In my first college weightlifting session, graduate assistant Jordan Roth put me through the hardest weightlifting session I had ever been through. At the end of it, he said if I could walk around the perimeter of the weight room holding my hands above my head, I could leave. And if I couldn’t hold my hands above my head, I’d have to stay and clean the whole weight room. I found out later that cleaning the weight room was something I would get used to.

That entire year I consider a blessing. Dantonio ran a tough program. The weight room was even tougher, and I redefined in my mind what working hard actually was.

They pushed me into areas of fatigue I didn’t know I had. And for that experience, I am forever grateful to all of them.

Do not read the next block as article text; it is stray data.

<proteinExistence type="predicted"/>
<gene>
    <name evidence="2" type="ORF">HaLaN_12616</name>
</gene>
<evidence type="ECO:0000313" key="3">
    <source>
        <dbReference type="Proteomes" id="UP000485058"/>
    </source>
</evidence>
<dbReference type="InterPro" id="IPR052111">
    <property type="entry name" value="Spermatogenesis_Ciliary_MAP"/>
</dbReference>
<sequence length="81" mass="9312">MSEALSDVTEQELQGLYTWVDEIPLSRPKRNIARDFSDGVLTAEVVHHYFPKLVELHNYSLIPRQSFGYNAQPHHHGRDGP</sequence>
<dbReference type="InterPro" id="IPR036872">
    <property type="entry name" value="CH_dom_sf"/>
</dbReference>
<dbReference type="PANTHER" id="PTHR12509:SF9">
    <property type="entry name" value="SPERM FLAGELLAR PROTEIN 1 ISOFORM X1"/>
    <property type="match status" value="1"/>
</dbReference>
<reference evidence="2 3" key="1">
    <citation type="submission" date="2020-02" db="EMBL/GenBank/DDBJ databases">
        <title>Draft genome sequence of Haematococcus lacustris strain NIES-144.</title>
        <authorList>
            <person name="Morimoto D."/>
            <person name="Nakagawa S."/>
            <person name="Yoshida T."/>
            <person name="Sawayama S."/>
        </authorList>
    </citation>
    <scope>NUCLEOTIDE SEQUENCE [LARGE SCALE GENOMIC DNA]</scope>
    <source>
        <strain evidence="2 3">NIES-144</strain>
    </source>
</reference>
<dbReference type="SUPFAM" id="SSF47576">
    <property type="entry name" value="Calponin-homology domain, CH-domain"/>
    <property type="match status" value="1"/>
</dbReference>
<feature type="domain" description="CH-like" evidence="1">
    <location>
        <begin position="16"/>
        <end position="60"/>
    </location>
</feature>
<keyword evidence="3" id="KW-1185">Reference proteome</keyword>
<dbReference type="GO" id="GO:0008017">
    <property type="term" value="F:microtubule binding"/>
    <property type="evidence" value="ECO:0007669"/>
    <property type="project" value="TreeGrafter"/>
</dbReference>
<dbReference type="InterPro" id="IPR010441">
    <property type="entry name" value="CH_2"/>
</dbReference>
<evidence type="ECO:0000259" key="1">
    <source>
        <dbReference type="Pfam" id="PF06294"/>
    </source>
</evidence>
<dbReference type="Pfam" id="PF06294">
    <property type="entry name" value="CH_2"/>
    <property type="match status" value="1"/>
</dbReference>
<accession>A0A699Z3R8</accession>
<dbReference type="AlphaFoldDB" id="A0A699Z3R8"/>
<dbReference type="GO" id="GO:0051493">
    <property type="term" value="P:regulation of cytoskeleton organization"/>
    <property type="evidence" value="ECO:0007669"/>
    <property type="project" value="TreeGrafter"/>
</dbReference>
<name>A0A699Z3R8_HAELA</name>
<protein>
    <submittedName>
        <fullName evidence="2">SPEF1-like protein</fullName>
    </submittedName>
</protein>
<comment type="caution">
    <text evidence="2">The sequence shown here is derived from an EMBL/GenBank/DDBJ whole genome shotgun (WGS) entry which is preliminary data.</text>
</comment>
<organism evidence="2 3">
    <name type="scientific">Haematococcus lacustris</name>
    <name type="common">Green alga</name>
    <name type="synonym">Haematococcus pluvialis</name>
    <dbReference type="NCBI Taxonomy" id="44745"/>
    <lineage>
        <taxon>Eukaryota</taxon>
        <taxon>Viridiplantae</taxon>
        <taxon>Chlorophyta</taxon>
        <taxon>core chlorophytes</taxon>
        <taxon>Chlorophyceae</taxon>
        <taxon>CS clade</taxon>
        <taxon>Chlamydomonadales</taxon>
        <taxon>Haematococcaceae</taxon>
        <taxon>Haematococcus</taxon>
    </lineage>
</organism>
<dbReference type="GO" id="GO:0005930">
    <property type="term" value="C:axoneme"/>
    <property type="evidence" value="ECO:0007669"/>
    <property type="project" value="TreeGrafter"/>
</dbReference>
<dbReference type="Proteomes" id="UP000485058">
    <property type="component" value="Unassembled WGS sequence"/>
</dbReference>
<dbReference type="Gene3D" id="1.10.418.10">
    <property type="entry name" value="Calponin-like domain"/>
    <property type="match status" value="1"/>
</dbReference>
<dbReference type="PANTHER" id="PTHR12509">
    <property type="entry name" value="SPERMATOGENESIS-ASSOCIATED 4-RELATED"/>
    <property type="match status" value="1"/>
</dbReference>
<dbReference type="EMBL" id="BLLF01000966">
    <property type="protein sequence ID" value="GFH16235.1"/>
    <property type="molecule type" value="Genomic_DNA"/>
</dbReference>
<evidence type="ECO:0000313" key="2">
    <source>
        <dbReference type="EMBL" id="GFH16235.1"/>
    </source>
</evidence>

After redshirting my first year, Mark Dantonio left Cincinnati for Michigan State, and we hired up-and-coming head coach from central Michigan, Brian Kelly. This turned out to be the biggest turning point in my career.

Not because of Brian. He was great, and we enjoyed tremendous success together. But because he brought with him strength coach Paul Longo.

Two weeks into winter workouts, Paul whispered to be in the middle of warmups, “You’d make a great center.”

I shrugged it off. Offensive line? Never in a million years did I think I’d play that position.

Paul was different. As opposed to working guys into the ground, his motto was, “Work smarter, not harder.” His main goal was to improve us as athletes and make us stronger, faster, more explosive. He didn’t care about anything else.

Once during a conditioning drill, I saw a teammate struggling to keep up during a run, so I slowed down to encourage him, and he yelled at me. He said, “You run this exercise the best you can. Lead from the front — it’s my job to take care of the back.”

Paul moved me to offensive line that spring, and it ended up being the single greatest move that ever happened to me as a football player.